Community mourns loss of Emma Watson Nowling

Photo by James Mitchell A compassionate community surrounded the family of 7-year-old Emma Watson Nowling during a prayer vigil at Taylor Sportsplex Thursday. The girl’s grandmother, Pam Watson, held a rose and raised a hand in prayer a during the solemn ceremony held one week after the tragedy.

Photo by James Mitchell
A compassionate community surrounded the family of 7-year-old Emma Watson Nowling during a prayer vigil at Taylor Sportsplex Thursday. The girl’s grandmother, Pam Watson, held a rose and raised a hand in prayer a during the solemn ceremony held one week after the tragedy.

By JAMES MITCHELL
Sunday Times Newspapers

TAYLOR – Memories were shared and stories told of a little girl who loved animals and playing soccer, singing and dancing, and had listed among her Christmas gift wishes this year a pair of handcuffs.

“She wanted to be a police officer,” Police Chief Mary Sclabassi said Thursday of 7-year-old Emma Watson Nowling’s plans for when she grew up.

That dream ended when Emma died from gunshot injuries soon after leaving soccer practice Dec. 3. A week after the tragedy that left Emma’s mother, Sharon Watson, 37, hospitalized, a candlelight vigil honored the girl’s family with prayers and community support.

“We will get through this,” said Pam Watson, Emma’s grandmother.

Watson said the outpouring of support has been overwhelming and has helped the family more than she could describe.

“It comforts us,” she said. “We know we will see Emma again and that keeps our faith strong.”

Hundreds gathered in the parking lot of Taylor Sportsplex, 1333 Telegraph Road, where one week earlier Timothy Nelson Obershaw, 57, shot and killed Emma and wounded her mother before turning the gun on himself.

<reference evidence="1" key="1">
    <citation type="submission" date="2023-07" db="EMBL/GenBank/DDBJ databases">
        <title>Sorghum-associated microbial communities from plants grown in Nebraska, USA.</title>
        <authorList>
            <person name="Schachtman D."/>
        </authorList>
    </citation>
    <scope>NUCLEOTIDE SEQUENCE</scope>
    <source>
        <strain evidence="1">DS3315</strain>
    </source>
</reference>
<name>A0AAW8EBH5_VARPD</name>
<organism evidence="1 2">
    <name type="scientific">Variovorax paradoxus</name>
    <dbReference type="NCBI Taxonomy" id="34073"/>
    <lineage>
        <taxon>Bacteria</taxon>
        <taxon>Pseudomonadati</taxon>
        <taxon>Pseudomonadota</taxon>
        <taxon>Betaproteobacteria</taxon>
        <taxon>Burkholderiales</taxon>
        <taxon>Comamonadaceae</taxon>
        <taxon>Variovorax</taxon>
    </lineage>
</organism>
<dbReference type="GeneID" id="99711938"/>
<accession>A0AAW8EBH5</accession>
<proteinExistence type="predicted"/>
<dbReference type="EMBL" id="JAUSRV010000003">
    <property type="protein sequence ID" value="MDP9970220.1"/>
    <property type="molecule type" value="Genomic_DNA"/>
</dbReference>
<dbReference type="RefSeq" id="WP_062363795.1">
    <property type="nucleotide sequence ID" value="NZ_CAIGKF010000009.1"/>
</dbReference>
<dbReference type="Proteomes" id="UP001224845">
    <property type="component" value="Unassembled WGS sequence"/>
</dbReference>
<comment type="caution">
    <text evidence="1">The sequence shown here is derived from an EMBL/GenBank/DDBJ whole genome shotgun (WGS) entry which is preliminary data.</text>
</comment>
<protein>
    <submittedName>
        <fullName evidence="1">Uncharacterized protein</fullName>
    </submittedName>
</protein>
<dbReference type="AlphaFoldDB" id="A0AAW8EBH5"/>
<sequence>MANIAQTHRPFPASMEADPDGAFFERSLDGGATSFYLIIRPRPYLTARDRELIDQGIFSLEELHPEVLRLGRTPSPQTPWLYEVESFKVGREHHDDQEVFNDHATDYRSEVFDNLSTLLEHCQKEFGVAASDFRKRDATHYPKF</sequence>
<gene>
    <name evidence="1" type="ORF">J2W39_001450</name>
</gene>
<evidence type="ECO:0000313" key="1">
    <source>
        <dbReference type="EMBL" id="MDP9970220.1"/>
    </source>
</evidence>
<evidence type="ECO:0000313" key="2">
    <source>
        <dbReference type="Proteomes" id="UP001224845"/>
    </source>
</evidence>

Emma died later that night at Mott Children’s Hospital in Ann Arbor. Obershaw was pronounced dead at the scene. Watson remained hospitalized in serious but stable condition last week as of press time.

The ceremony was led by members of Gilead Baptist Church, who offered songs, prayers and the spirit of congregation. Family members were presented tribute keepsakes including a soccer jersey signed by Emma’s teammates and – granting a final holiday wish – a pair of Taylor Police Department handcuffs and certificate naming her an honorary member of the department.

“The death of a child is about as bad as it gets,” Sclabassi said.

The investigation concluded that Obershaw was an acquaintance of the girl and her mother – and drove them to soccer practice that night – but the motive may never be known and remain a tragic mystery.

Witnesses and family members had described Obsershaw, who lived with the mother and daughter in their Belleville home before moving recently to Taylor, as having become mentally unstable in the past year.

Prior to the candlelight vigil, the family had held a private memorial service for Emma. A fundraiser to benefit the family is scheduled for 7 p.m. Dec. 16, at JP McGuire’s Bar & Grill, 21138 Goddard.

(James Mitchell can be reached at james.a.mitchell37@gmail.com.)